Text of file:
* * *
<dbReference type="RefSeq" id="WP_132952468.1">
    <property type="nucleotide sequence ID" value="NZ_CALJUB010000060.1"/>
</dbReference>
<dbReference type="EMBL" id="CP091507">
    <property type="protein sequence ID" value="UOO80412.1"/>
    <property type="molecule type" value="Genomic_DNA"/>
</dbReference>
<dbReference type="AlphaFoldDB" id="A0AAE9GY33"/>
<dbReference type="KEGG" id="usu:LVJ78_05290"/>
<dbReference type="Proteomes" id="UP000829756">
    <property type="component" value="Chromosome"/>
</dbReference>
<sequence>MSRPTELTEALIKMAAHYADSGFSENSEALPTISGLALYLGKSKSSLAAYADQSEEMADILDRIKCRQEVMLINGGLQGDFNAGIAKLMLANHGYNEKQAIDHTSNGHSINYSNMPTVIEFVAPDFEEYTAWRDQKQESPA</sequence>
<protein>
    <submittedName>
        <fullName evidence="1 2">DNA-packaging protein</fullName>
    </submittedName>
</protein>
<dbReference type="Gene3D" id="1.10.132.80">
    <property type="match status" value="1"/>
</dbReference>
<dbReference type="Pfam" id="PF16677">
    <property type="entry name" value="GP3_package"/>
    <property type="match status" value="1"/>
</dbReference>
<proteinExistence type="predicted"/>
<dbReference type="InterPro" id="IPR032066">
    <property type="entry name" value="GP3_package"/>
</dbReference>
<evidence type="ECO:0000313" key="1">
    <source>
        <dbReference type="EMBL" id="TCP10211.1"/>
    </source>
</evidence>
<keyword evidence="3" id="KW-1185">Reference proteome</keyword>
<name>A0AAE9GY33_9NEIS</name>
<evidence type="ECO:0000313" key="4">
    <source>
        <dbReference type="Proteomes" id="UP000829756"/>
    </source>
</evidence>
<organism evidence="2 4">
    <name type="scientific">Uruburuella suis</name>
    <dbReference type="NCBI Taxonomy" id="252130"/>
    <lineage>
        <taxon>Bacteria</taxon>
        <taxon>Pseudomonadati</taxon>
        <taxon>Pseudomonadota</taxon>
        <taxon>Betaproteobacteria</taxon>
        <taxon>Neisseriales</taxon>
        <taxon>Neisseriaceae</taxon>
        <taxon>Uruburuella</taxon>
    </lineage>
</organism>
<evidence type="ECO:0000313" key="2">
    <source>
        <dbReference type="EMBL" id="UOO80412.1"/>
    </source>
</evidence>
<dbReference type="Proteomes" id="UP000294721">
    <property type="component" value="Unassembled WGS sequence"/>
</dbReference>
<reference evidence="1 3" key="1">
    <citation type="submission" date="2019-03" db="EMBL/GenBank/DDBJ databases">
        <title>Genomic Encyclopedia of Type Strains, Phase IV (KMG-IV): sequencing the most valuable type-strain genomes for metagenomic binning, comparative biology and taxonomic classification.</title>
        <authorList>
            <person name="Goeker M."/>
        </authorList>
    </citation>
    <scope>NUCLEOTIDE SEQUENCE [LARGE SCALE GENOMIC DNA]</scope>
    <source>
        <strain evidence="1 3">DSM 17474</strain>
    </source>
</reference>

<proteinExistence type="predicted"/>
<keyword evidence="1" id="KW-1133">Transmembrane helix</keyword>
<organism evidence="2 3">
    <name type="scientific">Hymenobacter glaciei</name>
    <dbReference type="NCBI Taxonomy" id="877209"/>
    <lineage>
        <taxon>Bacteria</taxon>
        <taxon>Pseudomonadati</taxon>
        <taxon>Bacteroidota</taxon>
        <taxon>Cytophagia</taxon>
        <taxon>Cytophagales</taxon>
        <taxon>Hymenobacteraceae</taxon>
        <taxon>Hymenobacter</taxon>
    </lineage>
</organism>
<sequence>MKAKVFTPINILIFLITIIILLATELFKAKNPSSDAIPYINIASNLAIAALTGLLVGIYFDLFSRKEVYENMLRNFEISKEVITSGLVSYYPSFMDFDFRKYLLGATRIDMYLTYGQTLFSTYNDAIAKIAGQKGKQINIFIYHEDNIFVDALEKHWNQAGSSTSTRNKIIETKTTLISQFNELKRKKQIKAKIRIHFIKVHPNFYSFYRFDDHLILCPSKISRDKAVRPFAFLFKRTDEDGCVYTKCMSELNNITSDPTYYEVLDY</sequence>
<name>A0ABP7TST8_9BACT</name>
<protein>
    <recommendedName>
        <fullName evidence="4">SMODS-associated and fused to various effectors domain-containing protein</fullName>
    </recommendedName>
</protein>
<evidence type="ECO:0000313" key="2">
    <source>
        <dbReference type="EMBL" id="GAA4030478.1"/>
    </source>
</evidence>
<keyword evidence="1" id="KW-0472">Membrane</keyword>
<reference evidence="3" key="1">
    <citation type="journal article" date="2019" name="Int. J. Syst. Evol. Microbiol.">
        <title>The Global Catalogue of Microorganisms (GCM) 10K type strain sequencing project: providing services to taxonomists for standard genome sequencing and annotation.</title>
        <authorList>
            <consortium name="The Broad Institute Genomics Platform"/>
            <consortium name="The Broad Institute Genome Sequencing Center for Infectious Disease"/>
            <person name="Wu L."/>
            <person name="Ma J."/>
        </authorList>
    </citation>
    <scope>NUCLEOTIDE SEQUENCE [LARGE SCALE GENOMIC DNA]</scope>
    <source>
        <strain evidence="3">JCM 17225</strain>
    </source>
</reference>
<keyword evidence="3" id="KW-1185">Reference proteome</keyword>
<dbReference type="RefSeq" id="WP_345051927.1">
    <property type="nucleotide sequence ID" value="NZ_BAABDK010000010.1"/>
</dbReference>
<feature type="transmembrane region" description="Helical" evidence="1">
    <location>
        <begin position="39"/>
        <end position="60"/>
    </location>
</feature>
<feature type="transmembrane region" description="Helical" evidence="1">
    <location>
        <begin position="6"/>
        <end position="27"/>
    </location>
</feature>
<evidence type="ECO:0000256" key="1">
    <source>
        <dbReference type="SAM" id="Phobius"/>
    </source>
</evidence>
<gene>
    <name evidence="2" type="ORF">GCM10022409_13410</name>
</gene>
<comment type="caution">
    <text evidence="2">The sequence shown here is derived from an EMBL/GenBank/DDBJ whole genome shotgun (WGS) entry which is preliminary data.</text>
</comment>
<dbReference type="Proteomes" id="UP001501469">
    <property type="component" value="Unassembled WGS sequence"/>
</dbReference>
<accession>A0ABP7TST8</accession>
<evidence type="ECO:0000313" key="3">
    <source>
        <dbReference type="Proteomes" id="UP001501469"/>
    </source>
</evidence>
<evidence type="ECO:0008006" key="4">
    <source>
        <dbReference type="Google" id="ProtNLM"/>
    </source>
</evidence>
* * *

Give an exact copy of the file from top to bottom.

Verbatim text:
<dbReference type="RefSeq" id="WP_132952468.1">
    <property type="nucleotide sequence ID" value="NZ_CALJUB010000060.1"/>
</dbReference>
<dbReference type="EMBL" id="CP091507">
    <property type="protein sequence ID" value="UOO80412.1"/>
    <property type="molecule type" value="Genomic_DNA"/>
</dbReference>
<dbReference type="AlphaFoldDB" id="A0AAE9GY33"/>
<dbReference type="KEGG" id="usu:LVJ78_05290"/>
<dbReference type="Proteomes" id="UP000829756">
    <property type="component" value="Chromosome"/>
</dbReference>
<sequence>MSRPTELTEALIKMAAHYADSGFSENSEALPTISGLALYLGKSKSSLAAYADQSEEMADILDRIKCRQEVMLINGGLQGDFNAGIAKLMLANHGYNEKQAIDHTSNGHSINYSNMPTVIEFVAPDFEEYTAWRDQKQESPA</sequence>
<protein>
    <submittedName>
        <fullName evidence="1 2">DNA-packaging protein</fullName>
    </submittedName>
</protein>
<dbReference type="Gene3D" id="1.10.132.80">
    <property type="match status" value="1"/>
</dbReference>
<dbReference type="Pfam" id="PF16677">
    <property type="entry name" value="GP3_package"/>
    <property type="match status" value="1"/>
</dbReference>
<proteinExistence type="predicted"/>
<dbReference type="InterPro" id="IPR032066">
    <property type="entry name" value="GP3_package"/>
</dbReference>
<evidence type="ECO:0000313" key="1">
    <source>
        <dbReference type="EMBL" id="TCP10211.1"/>
    </source>
</evidence>
<keyword evidence="3" id="KW-1185">Reference proteome</keyword>
<name>A0AAE9GY33_9NEIS</name>
<evidence type="ECO:0000313" key="4">
    <source>
        <dbReference type="Proteomes" id="UP000829756"/>
    </source>
</evidence>
<organism evidence="2 4">
    <name type="scientific">Uruburuella suis</name>
    <dbReference type="NCBI Taxonomy" id="252130"/>
    <lineage>
        <taxon>Bacteria</taxon>
        <taxon>Pseudomonadati</taxon>
        <taxon>Pseudomonadota</taxon>
        <taxon>Betaproteobacteria</taxon>
        <taxon>Neisseriales</taxon>
        <taxon>Neisseriaceae</taxon>
        <taxon>Uruburuella</taxon>
    </lineage>
</organism>
<evidence type="ECO:0000313" key="2">
    <source>
        <dbReference type="EMBL" id="UOO80412.1"/>
    </source>
</evidence>
<dbReference type="Proteomes" id="UP000294721">
    <property type="component" value="Unassembled WGS sequence"/>
</dbReference>
<reference evidence="1 3" key="1">
    <citation type="submission" date="2019-03" db="EMBL/GenBank/DDBJ databases">
        <title>Genomic Encyclopedia of Type Strains, Phase IV (KMG-IV): sequencing the most valuable type-strain genomes for metagenomic binning, comparative biology and taxonomic classification.</title>
        <authorList>
            <person name="Goeker M."/>
        </authorList>
    </citation>
    <scope>NUCLEOTIDE SEQUENCE [LARGE SCALE GENOMIC DNA]</scope>
    <source>
        <strain evidence="1 3">DSM 17474</strain>
    </source>
</reference>

<proteinExistence type="predicted"/>
<keyword evidence="1" id="KW-1133">Transmembrane helix</keyword>
<organism evidence="2 3">
    <name type="scientific">Hymenobacter glaciei</name>
    <dbReference type="NCBI Taxonomy" id="877209"/>
    <lineage>
        <taxon>Bacteria</taxon>
        <taxon>Pseudomonadati</taxon>
        <taxon>Bacteroidota</taxon>
        <taxon>Cytophagia</taxon>
        <taxon>Cytophagales</taxon>
        <taxon>Hymenobacteraceae</taxon>
        <taxon>Hymenobacter</taxon>
    </lineage>
</organism>
<sequence>MKAKVFTPINILIFLITIIILLATELFKAKNPSSDAIPYINIASNLAIAALTGLLVGIYFDLFSRKEVYENMLRNFEISKEVITSGLVSYYPSFMDFDFRKYLLGATRIDMYLTYGQTLFSTYNDAIAKIAGQKGKQINIFIYHEDNIFVDALEKHWNQAGSSTSTRNKIIETKTTLISQFNELKRKKQIKAKIRIHFIKVHPNFYSFYRFDDHLILCPSKISRDKAVRPFAFLFKRTDEDGCVYTKCMSELNNITSDPTYYEVLDY</sequence>
<name>A0ABP7TST8_9BACT</name>
<protein>
    <recommendedName>
        <fullName evidence="4">SMODS-associated and fused to various effectors domain-containing protein</fullName>
    </recommendedName>
</protein>
<evidence type="ECO:0000313" key="2">
    <source>
        <dbReference type="EMBL" id="GAA4030478.1"/>
    </source>
</evidence>
<keyword evidence="1" id="KW-0472">Membrane</keyword>
<reference evidence="3" key="1">
    <citation type="journal article" date="2019" name="Int. J. Syst. Evol. Microbiol.">
        <title>The Global Catalogue of Microorganisms (GCM) 10K type strain sequencing project: providing services to taxonomists for standard genome sequencing and annotation.</title>
        <authorList>
            <consortium name="The Broad Institute Genomics Platform"/>
            <consortium name="The Broad Institute Genome Sequencing Center for Infectious Disease"/>
            <person name="Wu L."/>
            <person name="Ma J."/>
        </authorList>
    </citation>
    <scope>NUCLEOTIDE SEQUENCE [LARGE SCALE GENOMIC DNA]</scope>
    <source>
        <strain evidence="3">JCM 17225</strain>
    </source>
</reference>
<keyword evidence="3" id="KW-1185">Reference proteome</keyword>
<dbReference type="RefSeq" id="WP_345051927.1">
    <property type="nucleotide sequence ID" value="NZ_BAABDK010000010.1"/>
</dbReference>
<feature type="transmembrane region" description="Helical" evidence="1">
    <location>
        <begin position="39"/>
        <end position="60"/>
    </location>
</feature>
<feature type="transmembrane region" description="Helical" evidence="1">
    <location>
        <begin position="6"/>
        <end position="27"/>
    </location>
</feature>
<evidence type="ECO:0000256" key="1">
    <source>
        <dbReference type="SAM" id="Phobius"/>
    </source>
</evidence>
<gene>
    <name evidence="2" type="ORF">GCM10022409_13410</name>
</gene>
<comment type="caution">
    <text evidence="2">The sequence shown here is derived from an EMBL/GenBank/DDBJ whole genome shotgun (WGS) entry which is preliminary data.</text>
</comment>
<dbReference type="Proteomes" id="UP001501469">
    <property type="component" value="Unassembled WGS sequence"/>
</dbReference>
<accession>A0ABP7TST8</accession>
<evidence type="ECO:0000313" key="3">
    <source>
        <dbReference type="Proteomes" id="UP001501469"/>
    </source>
</evidence>
<evidence type="ECO:0008006" key="4">
    <source>
        <dbReference type="Google" id="ProtNLM"/>
    </source>
</evidence>